The rotating shaft 73M for rotating the agitator 74M is disposed horizontally (i.e., in a direction perpendicular to a direction in which the toner moves downward in the sub hopper 48M). If the toner bottle 32M contains a toner having a high flowability, a substantial amount of toner may be put into the empty toner supplier 40M, 40Ma, or 40Mb, for example, when the image forming apparatus 100 is set up. Namely, gravity causes an unexpected amount of toner to be flown into the toner supplier 40M, 40Ma, or 40Mb. In this case, the rotating shaft 73M and the agitator 74M disposed in the direction perpendicular to the direction in which the toner moves downward in the sub hopper 48M may interrupt the movement of the toner more easily than the rotating shaft 73M and the agitator 74M disposed in parallel to the direction in which the toner moves downward in the sub hopper 48M. Thus, a substantial amount of toner may not flow into the sub hopper 48M in a given time period.

The toner supplier 40Ma or 40Mb further includes the driving control mechanism. When the agitator 74M rotates at about 155 rpm or more, the driving control mechanism causes the driving motor 41M to perform intermittent driving (i.e., to alternately drive and stop). Even when the number of revolutions per minute of the agitator 74M increases to the extent that the opening 75M or 75 b may not suppress the flowability of the toner in the sub hopper 48M, the toner is not dispersed into the air in the sub hopper 48M while the agitator 74M stops. Thus, the agitation of the agitator 74M may be suppressed. Namely, even when the number of revolutions per minute of each of the conveying coil 70M and the agitator 74M is increased, the sensor 72M may properly detect the toner at the detecting surface 721M.

When the toner having a high flowability (e.g., an accelerated agglomeration of about 15 percent or lower) is used, the toner may be stably conveyed in the toner supplier 40M, 40Ma, or 40Mb.

The conveying coil 70M is formed in a coil-like shape which is not easily stressed by bending. The conveying coil 70M may be coiled even if the pipe 43M is bended. Therefore, the pipe 43M needs not be formed in a straight shape, providing an increased flexibility in the layout of elements in the development unit 5M. As a result, the development unit 5M may have a compact size.

The conveying coil 70M is disposed in the lower portion of the sub hopper 48M. The toner is supplied into the sub hopper 48M from the upper portion of the sub hopper 48M and the weight of the toner moves the toner downward to the lower portion of sub hopper 48M. Therefore, no toner conveyer for conveying the toner from the upper portion to the lower portion of the sub hopper 48M needs to be provided in the sub hopper 48M.

The rotating shafts 71M and 73M are not disposed parallel with each other. The rotating shaft 71M slants in a manner such that a downstream portion of the rotating shaft 71M in the toner conveyance direction is disposed downwardly. Therefore, the toner may easily move toward the downstream portion of the rotating shaft 71M in the toner conveyance direction, resulting in a stable conveyance of the toner. The rotating shafts 71M and 73M respectively include the conveyer bevel gear 47M and the agitator bevel gear 46M. Therefore, even when the rotating shafts 71M and 73M are not disposed parallel with each other, the driving force from the driving motor 41 may be transmitted to the rotating shafts 71M and 73M via the conveyer bevel gear 47M and the agitator bevel gear 46M.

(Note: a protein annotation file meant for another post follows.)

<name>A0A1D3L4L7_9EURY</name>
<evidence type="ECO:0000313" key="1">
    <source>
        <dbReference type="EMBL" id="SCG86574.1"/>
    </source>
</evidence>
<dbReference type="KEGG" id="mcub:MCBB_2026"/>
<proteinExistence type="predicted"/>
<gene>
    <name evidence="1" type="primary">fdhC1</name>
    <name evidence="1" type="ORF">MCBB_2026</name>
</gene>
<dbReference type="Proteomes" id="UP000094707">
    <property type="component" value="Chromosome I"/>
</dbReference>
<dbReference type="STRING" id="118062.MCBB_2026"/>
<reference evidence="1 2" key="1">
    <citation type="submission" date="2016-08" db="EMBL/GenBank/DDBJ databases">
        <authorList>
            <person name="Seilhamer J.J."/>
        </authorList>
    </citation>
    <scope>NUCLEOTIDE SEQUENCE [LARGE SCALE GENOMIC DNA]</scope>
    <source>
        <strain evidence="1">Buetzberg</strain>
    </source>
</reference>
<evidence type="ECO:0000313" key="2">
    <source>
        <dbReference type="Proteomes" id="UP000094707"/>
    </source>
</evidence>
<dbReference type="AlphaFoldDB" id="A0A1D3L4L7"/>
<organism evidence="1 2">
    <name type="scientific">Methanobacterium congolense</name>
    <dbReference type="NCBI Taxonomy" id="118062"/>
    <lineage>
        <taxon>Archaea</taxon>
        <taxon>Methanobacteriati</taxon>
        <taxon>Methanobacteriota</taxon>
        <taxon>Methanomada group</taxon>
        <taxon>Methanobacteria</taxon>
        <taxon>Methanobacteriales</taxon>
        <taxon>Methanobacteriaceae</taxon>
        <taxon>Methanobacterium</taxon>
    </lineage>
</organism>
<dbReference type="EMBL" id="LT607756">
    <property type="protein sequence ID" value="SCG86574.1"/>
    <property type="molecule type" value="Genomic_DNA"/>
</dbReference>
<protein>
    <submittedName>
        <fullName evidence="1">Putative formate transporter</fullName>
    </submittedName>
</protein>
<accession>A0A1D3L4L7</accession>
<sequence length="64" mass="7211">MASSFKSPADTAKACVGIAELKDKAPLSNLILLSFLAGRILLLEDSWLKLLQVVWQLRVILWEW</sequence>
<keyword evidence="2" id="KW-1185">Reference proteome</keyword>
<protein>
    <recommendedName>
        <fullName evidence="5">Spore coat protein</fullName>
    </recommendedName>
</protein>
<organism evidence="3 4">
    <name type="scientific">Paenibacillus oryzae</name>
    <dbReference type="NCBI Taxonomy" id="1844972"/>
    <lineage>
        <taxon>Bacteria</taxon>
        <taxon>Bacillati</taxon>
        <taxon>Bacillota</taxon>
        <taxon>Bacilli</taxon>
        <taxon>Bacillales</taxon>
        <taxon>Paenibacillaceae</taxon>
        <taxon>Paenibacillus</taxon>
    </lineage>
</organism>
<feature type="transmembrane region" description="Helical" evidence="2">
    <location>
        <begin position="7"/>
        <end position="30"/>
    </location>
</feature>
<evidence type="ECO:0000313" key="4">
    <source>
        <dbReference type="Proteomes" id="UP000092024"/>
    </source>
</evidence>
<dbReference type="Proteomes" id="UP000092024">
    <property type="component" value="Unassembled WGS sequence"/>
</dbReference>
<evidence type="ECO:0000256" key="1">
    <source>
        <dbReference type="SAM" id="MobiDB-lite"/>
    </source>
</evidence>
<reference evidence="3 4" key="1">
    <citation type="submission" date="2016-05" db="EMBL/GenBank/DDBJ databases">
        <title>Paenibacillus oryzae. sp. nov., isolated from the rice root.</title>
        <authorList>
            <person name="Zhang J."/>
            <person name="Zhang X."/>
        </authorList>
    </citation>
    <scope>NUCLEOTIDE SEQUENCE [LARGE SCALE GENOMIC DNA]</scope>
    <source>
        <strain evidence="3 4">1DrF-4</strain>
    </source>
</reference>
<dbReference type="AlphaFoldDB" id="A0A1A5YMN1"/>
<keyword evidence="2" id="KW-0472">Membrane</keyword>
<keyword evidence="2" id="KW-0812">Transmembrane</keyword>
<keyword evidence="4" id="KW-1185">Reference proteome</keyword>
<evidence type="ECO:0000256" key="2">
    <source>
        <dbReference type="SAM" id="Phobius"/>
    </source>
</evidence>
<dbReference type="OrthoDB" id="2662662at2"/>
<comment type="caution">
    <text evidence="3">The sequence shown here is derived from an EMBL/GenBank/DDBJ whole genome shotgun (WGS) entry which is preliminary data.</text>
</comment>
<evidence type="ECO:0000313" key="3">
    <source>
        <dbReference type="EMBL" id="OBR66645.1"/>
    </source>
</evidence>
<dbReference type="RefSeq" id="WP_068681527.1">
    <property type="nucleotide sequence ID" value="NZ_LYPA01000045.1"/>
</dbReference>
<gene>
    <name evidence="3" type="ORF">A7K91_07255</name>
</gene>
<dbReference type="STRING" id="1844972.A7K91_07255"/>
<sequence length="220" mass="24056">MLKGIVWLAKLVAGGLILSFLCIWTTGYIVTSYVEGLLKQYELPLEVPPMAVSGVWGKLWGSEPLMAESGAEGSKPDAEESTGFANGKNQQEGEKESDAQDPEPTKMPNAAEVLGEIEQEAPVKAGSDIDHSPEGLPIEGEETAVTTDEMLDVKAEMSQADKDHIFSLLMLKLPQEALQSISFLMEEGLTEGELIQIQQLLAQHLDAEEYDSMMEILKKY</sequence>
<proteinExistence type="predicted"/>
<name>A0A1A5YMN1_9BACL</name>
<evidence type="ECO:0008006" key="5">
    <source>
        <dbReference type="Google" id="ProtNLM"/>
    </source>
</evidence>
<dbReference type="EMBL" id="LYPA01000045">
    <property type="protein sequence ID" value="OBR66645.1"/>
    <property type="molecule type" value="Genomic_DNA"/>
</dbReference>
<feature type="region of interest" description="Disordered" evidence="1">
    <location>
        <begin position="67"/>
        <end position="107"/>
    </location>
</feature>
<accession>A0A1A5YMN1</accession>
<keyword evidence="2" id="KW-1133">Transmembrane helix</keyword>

The conveyer bevel gear 47M and the agitator bevel gear 46M have the common number of gear teeth. One of the conveyer bevel gear 47M and the agitator bevel gear 46M needs not be larger than the other, saving space in the toner supplier 40M, 40Ma, or 40Mb. The conveyer bevel gear 47M and the agitator bevel gear 46M may be formed so as to have a common shape, resulting in decreased production costs.

The present invention has been described above with reference to specific exemplary embodiments. Note that the present invention is not limited to the details of the embodiments described above, but various modifications and enhancements are possible without departing from the spirit and scope of the invention. It is therefore to be understood that the present invention may be practiced otherwise than as specifically described herein. For example, elements and/or features of different illustrative exemplary embodiments may be combined with each other and/or substituted for each other within the scope of the present invention.

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Referenced by
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US8346135 *Jun 30, 2009Jan 1, 2013Ricoh Company, LimitedPowder conveyance device having a powder conveyance pipe with first, second, and third conveyance sections
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Classifications
U.S. Classification399/358
International ClassificationG03G15/08
Cooperative ClassificationG03G2215/0685, G03G2215/085, G03G2215/0888, G03G15/0839
European ClassificationG03G15/08H3D